Tuesday, October 9, 2012

Sodom - In the Sign of Evil (1984)

In the beginning, there was Venom. Though having evolved (or devolved, depending on your perspective) from existent modern archetypes of the period, most notably Motorhead, their brand of ‘black metal’ was a filthy new experiment, paving the way in shock and blood for even more savagery to follow. As those tendrils grew and enveloped the world, new appendages began to grow from the dirty, terrifying entity that was just burgeoning into what we now call extreme metal. One of these was Germany’s Sodom, who stepped up to the plate with their spiked bat ready to take on all comers. Even beating the mighty Slayer to the punch, they followed Venom’s blackened stylings quite closely on their early demos. It wasn’t until after those Bay Area barons of evil exploded with Show No Mercy, however, that Sodom began to garner world notice, with this, their debut EP, In the Sign of Evil. As much as this follows the skeletal precepts of Venom and Motorhead, with its straightforward, kick-to-the-crotch rocking, it also borrows a bit of the aggressive riffing nature from Slayer to become a bit more distinct. Moreover, this feels much more decrepit than any other metallic emanations from the time (outside of Bathory), mostly due to the deranged snarls of Tom Angelripper himself.

Indeed, the riffing itself is quite basic, caught somewhere between thrash and NWOBHM, with the pace of the former and the flavor of the latter, though the muddy, gritty production feels distinctly removed from either, more in line with their direct heroes, the aforementioned Venom. It’s this bent, hostile production, in combination with Tom’s (at the time) unique approach to vocals, that lends the blackened vibe so many pick up on within this EP. All the instrumentation is incredibly basic, just a few chords per riff (or song, usually) and roughly zero technical skill between the three of them. But the glory of this kind of dirty rollicking is that it doesn’t need any, and succeeds largely on the energy that’s naturally conjured, volatile and pissed off, and the rough edges performance-wise only add to that mystique, like these really were some drunken demons carousing through the streets, just a whim away from kicking down your door, cutting your throat, and stealing your girlfriend, just fucking because. Everything is raw and simple, but it’s all perfectly audible, the muddy bubbling of the bass just below Grave Violator’s fast, hooky guitars, while Witch Hunter’s drums provide the shambling skeletal backbone. The cover art is also incredibly iconic, even if it’s not all that artistic. But it suits the music, a simple statement of intended violence, coming right at you with blade drawn and a sneer to match.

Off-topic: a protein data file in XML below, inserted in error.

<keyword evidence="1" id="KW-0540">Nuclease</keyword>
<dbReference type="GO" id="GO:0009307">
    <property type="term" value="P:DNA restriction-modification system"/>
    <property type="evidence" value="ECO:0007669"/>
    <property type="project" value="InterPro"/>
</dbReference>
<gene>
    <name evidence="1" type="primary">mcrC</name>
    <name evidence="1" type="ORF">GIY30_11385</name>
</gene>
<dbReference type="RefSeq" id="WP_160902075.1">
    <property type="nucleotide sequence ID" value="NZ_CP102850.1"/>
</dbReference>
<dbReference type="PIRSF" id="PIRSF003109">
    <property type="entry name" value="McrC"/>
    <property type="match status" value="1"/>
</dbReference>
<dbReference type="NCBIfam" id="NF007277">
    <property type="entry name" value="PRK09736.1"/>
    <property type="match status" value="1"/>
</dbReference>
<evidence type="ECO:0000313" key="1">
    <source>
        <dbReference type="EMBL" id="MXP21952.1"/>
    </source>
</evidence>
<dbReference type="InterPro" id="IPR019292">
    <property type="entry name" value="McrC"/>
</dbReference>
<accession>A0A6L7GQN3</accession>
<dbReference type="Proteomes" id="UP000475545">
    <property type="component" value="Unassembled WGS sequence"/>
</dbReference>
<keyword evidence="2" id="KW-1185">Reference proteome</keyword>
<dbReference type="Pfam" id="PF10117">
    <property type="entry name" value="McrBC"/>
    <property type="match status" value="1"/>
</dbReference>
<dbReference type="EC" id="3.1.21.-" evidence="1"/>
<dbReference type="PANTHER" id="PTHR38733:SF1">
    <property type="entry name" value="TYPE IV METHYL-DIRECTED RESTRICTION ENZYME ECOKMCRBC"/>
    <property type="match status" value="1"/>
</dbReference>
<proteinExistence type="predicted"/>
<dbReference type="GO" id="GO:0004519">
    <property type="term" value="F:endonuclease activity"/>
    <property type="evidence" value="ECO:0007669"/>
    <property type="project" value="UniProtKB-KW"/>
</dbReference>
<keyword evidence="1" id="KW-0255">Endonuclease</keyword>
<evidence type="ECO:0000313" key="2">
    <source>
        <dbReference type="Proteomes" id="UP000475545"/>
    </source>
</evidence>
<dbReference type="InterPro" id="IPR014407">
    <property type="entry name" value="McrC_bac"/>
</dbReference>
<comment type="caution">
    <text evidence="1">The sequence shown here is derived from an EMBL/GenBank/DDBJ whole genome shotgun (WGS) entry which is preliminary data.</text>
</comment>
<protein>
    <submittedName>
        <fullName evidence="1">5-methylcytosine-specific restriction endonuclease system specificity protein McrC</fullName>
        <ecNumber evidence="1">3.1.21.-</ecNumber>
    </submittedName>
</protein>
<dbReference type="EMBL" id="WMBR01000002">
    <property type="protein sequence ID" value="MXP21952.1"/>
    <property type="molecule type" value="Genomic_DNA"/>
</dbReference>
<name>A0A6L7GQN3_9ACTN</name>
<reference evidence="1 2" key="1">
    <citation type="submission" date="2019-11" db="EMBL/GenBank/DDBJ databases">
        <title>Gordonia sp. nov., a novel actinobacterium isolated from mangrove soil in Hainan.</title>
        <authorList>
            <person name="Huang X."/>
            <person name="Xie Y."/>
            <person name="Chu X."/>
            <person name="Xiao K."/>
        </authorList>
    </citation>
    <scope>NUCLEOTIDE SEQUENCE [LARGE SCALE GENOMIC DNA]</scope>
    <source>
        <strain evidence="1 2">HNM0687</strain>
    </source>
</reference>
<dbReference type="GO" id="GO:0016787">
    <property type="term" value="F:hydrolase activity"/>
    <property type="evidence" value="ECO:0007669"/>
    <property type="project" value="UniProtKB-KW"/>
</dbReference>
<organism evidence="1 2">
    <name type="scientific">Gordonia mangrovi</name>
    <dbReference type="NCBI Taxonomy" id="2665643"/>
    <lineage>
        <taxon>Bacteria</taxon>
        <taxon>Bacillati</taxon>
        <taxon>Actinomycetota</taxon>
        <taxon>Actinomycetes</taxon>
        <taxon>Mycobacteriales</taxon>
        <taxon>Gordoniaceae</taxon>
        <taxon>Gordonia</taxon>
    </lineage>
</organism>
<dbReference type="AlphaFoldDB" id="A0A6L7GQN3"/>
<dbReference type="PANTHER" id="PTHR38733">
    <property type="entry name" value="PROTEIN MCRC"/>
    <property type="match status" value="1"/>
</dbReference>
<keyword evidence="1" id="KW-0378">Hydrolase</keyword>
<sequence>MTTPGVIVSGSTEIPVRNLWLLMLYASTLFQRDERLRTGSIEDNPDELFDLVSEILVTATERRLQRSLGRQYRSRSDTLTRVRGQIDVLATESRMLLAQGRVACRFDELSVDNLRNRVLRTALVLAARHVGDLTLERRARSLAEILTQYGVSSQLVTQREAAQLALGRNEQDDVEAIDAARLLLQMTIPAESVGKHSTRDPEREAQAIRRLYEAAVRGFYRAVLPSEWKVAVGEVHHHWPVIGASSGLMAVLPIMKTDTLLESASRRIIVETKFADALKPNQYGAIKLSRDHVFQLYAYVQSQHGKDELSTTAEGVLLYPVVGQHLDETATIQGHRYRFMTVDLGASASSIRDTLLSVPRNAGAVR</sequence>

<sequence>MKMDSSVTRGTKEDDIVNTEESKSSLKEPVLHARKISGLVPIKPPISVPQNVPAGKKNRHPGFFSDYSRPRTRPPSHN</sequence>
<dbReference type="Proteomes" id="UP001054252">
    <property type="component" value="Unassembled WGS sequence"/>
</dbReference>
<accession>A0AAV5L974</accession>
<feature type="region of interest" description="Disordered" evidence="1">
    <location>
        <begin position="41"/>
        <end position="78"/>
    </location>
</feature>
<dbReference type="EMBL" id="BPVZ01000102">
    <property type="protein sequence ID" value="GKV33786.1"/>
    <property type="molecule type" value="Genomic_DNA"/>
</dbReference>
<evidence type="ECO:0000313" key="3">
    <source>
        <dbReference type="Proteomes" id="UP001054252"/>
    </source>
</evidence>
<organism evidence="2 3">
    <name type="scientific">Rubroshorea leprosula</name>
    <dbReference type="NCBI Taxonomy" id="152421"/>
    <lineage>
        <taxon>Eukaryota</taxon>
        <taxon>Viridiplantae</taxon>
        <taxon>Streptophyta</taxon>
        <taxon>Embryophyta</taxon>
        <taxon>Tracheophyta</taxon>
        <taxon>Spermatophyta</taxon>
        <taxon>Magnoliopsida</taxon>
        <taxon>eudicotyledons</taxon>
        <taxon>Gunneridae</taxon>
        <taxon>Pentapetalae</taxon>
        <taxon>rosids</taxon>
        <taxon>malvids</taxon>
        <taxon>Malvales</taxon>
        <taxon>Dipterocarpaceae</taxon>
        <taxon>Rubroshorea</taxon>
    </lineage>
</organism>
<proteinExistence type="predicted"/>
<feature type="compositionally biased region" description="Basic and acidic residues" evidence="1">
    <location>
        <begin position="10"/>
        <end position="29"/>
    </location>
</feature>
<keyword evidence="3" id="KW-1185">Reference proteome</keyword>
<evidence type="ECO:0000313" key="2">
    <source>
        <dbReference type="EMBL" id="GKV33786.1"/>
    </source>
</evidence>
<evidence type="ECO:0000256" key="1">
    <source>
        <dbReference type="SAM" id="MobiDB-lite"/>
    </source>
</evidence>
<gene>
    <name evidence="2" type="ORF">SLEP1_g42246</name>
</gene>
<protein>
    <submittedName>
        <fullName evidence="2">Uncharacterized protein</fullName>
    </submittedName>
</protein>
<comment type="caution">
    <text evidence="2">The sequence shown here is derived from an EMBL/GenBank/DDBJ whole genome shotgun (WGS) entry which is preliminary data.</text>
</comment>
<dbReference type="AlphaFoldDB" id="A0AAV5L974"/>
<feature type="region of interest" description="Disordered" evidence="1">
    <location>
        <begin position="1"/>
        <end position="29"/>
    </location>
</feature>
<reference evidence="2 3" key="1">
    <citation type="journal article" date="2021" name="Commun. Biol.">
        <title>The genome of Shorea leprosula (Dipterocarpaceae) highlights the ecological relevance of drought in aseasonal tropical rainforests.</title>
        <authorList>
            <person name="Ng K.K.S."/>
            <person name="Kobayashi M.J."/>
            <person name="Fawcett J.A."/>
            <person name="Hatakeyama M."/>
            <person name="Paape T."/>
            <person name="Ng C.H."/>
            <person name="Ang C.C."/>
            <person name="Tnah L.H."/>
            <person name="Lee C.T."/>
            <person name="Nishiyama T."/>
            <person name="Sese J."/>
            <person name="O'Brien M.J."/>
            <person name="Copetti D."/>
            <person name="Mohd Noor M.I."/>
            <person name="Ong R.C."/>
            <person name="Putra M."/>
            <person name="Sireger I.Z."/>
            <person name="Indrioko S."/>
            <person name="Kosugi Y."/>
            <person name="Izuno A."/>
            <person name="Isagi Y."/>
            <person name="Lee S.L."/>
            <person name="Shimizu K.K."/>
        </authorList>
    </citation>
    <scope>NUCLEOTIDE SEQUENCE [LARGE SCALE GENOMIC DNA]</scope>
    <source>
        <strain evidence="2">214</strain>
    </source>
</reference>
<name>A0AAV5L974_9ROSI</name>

Of the ‘Big 4’ of Teutonic thrash (at least my big 4), Sodom, Kreator, Destruction, and Tankard, I’ve always been drawn to Sodom the least, so it speaks volumes of their quality that I still listen to them a good deal. In the Sign of Evil is a fun, street-stomping 20 minute war machine of churning malevolence and take-no-shit punk attitude, and it’s not only a highly influential album for its time period, but an infectious journey worth repeating even today, for established thrash barons and headbanging neophytes alike. It’s not anywhere near their best, nor is it in any way amazing music, but it does exactly what it sets out to do, repeatedly stabbing you with the rusty sword of its notation while laughing maniacally all the while. More importantly, this is truly the starting point of German thrash, as it would lead in very short order to a little band called Destruction wanting a slice of the pie, and the mighty Kreator, possibly my personal favorite thrash band of all time, hot on those heals. In the Sign of Evil did not blow my mind, as it's not nearly as memorable as most of the other big releases from the period, but it must be stated that history lessons are rarely so much fun.

7.5 / 10 - Inaugural Sodomy